California Democrats on Monday failed to acquire the amount of support needed to forge ahead with a bill that would transform the state into a universal health care provider.
To sign the legislation into law, it had to be voted on by its deadline of midnight on Monday. However, after capitulating to great pressure from businesses and the insurance industry, the bill was never brought to a point of order.
“It became clear that we did not have the votes necessary for passage,” said the author and state Assemblyman Ash Kalra, D-Calif. Realizing that AB1400 was dead on arrival, Kalra considered the “best course of action,” was to sideline the measures.
The shorthanded attempt is unique considering that California is governed by a Democrat-controlled state legislature, but colleagues of Kalra were unwilling to promote the contents of the bill or lack thereof.
In large part, the policy defined the rules of operations for the socialized medical system, but nowhere to be found were the costs of production or how the California government would fund the effort. Data from a 2017 study showed that the bill would cost the Golden State $331 billion, which is now equivalent to $356 billion when adjusted for present day inflation.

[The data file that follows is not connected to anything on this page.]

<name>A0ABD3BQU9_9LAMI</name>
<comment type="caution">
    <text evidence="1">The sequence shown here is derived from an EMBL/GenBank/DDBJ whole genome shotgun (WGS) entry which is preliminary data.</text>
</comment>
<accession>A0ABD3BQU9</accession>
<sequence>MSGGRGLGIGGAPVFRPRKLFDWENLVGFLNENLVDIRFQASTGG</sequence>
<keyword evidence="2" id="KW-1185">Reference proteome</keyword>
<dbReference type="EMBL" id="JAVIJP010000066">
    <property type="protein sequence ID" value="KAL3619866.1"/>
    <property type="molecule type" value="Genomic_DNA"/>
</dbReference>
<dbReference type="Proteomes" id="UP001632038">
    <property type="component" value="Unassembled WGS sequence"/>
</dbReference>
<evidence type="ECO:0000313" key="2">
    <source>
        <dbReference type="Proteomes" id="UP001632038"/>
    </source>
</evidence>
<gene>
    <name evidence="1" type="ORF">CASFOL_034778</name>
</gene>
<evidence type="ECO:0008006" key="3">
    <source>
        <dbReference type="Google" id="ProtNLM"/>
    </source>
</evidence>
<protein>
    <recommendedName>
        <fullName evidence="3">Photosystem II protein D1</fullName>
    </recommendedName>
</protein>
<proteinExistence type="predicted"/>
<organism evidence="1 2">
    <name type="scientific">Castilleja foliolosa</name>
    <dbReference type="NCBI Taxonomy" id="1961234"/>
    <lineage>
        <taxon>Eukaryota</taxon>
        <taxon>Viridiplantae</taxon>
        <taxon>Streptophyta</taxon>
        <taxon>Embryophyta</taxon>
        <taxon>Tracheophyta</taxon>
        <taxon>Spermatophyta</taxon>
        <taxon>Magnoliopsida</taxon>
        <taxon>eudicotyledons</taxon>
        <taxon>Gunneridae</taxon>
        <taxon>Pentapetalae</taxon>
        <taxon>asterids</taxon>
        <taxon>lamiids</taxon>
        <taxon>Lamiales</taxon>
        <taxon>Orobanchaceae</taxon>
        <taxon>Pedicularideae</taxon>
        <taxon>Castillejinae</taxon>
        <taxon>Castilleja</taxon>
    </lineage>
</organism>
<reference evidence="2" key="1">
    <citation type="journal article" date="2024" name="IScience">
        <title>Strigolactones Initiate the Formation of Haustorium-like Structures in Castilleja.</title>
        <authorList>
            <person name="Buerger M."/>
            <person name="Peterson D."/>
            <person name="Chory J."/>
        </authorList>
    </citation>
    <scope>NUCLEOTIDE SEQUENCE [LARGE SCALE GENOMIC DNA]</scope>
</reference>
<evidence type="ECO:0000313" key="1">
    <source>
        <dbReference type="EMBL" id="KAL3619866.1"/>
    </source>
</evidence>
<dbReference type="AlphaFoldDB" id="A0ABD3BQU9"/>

Kevin Kiley, a California state legislator, celebrated the bill’s failure to pass. “For one day sanity prevails,” he wrote on Monday.
Although an explanation was not given for how the deep blue state could afford the medical overhaul, it doesn’t take an economics degree from Harvard University to know that California taxpayers would be left to foot the financial bill.
That is a lot to ask of Californians who are already burdened with crime, homelessness, and steep fuel prices. A report conducted in December showed that the cost of gasoline has risen by 55 percent across the nation since President Trump left the White House. Certain areas of California have even reached an unthinkable $8.00 per gallon.
One of President Trump’s most popular vows is that “America will never be a socialist country.” By failing to bring the bill before a vote, California Democrats inadvertently helped to upkeep that promise.